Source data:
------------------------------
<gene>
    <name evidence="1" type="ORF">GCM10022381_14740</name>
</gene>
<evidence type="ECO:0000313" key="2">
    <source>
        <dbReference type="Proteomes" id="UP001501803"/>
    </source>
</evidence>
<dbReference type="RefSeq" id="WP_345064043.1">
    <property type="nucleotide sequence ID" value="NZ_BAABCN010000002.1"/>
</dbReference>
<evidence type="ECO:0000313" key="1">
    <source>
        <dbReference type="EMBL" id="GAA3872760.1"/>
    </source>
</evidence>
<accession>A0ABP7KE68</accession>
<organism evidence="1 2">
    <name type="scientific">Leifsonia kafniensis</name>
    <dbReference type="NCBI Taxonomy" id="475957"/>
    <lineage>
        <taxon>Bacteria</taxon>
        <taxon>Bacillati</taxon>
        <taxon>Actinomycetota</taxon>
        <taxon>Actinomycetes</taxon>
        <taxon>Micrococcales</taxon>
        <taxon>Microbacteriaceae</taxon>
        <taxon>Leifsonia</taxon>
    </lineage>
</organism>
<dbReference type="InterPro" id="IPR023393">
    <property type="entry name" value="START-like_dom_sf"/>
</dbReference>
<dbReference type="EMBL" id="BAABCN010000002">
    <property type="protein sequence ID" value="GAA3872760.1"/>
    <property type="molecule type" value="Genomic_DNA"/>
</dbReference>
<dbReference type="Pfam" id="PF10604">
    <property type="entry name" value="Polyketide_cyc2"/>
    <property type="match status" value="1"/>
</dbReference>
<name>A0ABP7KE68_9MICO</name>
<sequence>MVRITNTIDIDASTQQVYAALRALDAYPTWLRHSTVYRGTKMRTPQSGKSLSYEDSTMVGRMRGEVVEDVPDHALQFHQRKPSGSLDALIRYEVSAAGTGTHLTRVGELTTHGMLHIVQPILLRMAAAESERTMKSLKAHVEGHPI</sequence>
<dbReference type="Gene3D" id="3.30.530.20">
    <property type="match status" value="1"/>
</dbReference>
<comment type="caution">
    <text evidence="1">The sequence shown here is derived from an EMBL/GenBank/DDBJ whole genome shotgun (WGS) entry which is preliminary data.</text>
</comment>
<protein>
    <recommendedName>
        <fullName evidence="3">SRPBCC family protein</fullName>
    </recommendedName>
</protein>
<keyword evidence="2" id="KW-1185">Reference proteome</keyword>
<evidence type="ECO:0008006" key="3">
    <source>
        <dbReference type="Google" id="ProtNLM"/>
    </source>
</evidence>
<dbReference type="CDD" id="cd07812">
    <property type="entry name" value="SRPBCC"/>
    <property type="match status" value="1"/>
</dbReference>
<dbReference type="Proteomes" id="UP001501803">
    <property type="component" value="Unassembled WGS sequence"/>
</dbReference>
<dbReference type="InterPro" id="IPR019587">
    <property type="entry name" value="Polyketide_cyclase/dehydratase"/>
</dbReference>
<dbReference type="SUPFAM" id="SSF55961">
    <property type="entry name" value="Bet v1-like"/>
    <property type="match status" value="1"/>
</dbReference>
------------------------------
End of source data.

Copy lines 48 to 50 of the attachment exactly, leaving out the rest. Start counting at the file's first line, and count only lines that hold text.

    <text evidence="1">The sequence shown here is derived from an EMBL/GenBank/DDBJ whole genome shotgun (WGS) entry which is preliminary data.</text>
</comment>
<protein>